Statement: Press Conference of the World Resources Institute “Talanoa Dialogue: What Happened and What It Means for COP24”

May 7, 2018

Statement of Senator Loren Legarda
Press Conference of the World Resources Institute
“Talanoa Dialogue: What Happened and What It Means for COP24”
7 May 2018 | Bonn, Germany

The Talanoa Dialogue clearly re-emphasizes and reflects the vulnerabilities that we all face whether industrialized or developing nations, and the kind of bold, aggressive climate action and political will that we must all do.

Let us look at the science first. Commitments made by countries in 2015 lead to a 3 to 4 degrees Celsius world, which is almost uninhabitable. You know very well in November 8, 2013 we experienced Haiyan in the Philippines at a global warming level of less than one degree. Imagine how much more intense and devastating typhoons would be at three or four degrees.

It is therefore not an option whether or not countries should reduce their carbon emissions. All countries must do so. That is why we are advocating for a more ambitious climate goal of 1.5 degrees Celsius because any level beyond this would be extremely difficult for us to survive and thrive.

We all know that the current Nationally Determined Contributions (NDCs) are outdated. All NDCs need to be enhanced to limit warming to 1.5 degrees, in particular the NDCs of developed nations, who need to do far more and far better.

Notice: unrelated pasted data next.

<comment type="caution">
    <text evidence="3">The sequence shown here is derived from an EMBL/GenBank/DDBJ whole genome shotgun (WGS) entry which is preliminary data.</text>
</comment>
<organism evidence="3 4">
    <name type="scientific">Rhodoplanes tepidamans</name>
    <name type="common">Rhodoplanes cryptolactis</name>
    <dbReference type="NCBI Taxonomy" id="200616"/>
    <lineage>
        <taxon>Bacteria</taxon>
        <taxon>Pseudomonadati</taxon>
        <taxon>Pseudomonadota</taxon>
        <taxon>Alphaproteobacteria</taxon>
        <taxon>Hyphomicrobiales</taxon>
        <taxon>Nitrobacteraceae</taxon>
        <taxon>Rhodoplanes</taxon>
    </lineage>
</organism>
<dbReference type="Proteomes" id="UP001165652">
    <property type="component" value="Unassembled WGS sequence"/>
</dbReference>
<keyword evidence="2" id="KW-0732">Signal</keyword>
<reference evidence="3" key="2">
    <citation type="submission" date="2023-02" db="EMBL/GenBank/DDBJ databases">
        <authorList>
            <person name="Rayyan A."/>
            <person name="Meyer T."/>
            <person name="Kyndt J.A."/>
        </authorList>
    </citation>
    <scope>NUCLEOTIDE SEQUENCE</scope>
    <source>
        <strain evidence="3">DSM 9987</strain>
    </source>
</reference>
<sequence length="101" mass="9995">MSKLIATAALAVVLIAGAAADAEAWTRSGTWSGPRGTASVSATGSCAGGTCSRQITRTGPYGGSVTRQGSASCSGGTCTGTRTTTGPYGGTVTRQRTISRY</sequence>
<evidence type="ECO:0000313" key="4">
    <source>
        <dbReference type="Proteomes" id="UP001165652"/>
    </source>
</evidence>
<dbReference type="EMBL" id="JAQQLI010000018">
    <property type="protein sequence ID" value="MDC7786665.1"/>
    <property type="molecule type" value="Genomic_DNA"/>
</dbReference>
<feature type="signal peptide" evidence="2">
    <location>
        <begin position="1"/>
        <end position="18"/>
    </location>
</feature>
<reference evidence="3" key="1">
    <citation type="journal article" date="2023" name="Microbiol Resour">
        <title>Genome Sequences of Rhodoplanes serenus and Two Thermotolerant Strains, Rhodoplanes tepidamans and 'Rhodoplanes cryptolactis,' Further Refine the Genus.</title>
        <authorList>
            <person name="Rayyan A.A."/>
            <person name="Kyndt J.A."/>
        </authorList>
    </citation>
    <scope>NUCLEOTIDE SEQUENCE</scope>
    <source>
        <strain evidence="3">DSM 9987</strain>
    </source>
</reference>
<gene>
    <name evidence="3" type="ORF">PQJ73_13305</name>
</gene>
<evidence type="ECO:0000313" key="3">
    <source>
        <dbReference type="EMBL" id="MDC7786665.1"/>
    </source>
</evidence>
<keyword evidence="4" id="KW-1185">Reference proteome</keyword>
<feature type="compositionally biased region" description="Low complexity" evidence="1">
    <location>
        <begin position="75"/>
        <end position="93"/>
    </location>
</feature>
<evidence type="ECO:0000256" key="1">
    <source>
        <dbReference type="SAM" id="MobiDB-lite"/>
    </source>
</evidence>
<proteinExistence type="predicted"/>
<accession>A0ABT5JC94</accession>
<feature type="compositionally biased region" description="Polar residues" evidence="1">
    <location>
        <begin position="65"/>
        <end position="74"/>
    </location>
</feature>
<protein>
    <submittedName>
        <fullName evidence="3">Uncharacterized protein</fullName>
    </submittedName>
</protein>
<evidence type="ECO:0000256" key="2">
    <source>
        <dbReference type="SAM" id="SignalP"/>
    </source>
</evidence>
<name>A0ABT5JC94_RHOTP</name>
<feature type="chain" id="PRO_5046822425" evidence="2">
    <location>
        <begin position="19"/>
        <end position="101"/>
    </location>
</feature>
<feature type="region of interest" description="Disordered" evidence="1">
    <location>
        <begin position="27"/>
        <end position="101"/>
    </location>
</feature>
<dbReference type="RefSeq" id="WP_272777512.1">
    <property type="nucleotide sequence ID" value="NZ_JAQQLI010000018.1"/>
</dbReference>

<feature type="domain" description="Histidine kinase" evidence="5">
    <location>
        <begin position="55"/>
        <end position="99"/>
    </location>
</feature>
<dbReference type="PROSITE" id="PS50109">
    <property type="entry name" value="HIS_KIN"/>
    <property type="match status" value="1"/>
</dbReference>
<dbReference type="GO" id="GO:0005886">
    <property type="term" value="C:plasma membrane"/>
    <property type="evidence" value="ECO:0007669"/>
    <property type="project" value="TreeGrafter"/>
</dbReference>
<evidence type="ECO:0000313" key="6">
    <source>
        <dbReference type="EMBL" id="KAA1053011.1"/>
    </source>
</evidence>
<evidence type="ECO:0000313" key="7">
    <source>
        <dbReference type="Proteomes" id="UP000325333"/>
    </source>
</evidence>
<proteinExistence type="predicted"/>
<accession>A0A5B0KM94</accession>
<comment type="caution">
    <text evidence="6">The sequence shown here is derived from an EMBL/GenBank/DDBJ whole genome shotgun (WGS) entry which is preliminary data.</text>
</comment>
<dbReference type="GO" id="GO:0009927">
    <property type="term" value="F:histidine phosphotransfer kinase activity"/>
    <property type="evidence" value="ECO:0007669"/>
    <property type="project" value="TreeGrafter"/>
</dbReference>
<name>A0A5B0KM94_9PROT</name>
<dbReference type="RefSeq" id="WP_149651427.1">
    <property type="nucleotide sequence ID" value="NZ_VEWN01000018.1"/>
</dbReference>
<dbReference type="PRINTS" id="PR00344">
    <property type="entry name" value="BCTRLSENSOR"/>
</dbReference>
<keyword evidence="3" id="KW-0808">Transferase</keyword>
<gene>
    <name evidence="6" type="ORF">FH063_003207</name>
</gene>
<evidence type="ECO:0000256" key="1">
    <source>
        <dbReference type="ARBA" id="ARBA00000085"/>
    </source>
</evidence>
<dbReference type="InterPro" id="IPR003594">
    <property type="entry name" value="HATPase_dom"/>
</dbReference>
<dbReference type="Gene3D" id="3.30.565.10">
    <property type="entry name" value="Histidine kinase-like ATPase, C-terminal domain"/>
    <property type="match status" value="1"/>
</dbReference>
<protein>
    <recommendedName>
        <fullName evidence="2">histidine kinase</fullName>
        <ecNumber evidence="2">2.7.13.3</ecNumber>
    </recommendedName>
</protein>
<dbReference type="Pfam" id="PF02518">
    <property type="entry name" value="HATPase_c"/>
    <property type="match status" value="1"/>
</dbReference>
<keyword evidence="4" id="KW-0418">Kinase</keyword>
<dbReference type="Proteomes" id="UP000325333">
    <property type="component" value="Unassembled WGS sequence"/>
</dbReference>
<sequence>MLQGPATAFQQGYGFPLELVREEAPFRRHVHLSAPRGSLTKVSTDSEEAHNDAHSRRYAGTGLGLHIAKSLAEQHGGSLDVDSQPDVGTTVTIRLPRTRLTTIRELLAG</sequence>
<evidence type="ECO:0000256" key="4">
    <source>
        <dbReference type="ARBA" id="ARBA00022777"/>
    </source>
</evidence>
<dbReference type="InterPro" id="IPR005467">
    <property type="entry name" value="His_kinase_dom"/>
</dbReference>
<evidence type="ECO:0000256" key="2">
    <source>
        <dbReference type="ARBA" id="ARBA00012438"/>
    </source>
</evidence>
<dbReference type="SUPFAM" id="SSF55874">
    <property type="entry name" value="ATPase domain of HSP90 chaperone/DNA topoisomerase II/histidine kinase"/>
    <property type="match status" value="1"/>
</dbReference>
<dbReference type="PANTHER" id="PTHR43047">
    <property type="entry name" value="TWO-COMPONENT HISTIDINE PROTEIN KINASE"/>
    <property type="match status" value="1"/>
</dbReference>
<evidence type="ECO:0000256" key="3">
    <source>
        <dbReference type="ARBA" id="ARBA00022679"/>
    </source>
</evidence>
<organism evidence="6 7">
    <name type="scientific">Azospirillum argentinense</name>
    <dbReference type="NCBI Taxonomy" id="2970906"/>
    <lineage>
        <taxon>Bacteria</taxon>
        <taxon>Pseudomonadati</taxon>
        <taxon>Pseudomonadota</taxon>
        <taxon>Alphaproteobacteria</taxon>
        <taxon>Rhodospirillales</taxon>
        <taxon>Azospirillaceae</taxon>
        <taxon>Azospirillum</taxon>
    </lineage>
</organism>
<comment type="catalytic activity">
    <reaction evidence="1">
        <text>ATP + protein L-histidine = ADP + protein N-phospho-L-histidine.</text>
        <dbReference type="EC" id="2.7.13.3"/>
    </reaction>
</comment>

On our part, as someone coming from a developing nation, we need to recognize that the economy has changed since 2015. Technology and its economics continue to develop rapidly, sustaining the deflationary nature of renewable energy costs and thus deflationary electricity prices. But it’s still a challenge coming from a country that is an archipelago with 7,100 islands.

In collaboration with leaders of critical sectors, we are finalizing our NDCs in order to ensure the participation of all sectors in this transformation. We are ushering in this transition from the bottom-up. We have already conducted validation meetings, consultations, and workshops for the NDC sectoral targets. We know that this entails raising awareness, building capacities, and crafting the necessary policies in order to achieve our NDC goals.

We don’t consider reducing further our carbon emissions as a sacrifice, but an opportunity. We continue pursuing this development path consistent with 1.5 degrees not only because we know it is the best way to protect our people and climate, but also because we know it will spur economic growth.

The Philippines and other developing nations that are part of the Climate Vulnerable Forum (CVF) and the Vulnerable 20 (V20) intend to push the active participation of vulnerable developing nations and to ask the industrialized nations to scale up ambition so that the 1.5-degree target is met.

First, there’s a need for bold climate action. Second, there’s a need for transformation in all sectors whether it’s transport, forestry, agriculture, energy and it should be multi-sectoral, everyone should be involved. Third, we must have proof of concept, community level local climate action, at the same time, industrialized nations must not just make bold commitments but actually walk their talk to show that the low carbon pathway would really bring about sustainable development.***

You may also watch the video of the press conference through the links below.

Senator Loren Legarda’s Facebook page:

UNFCCC website: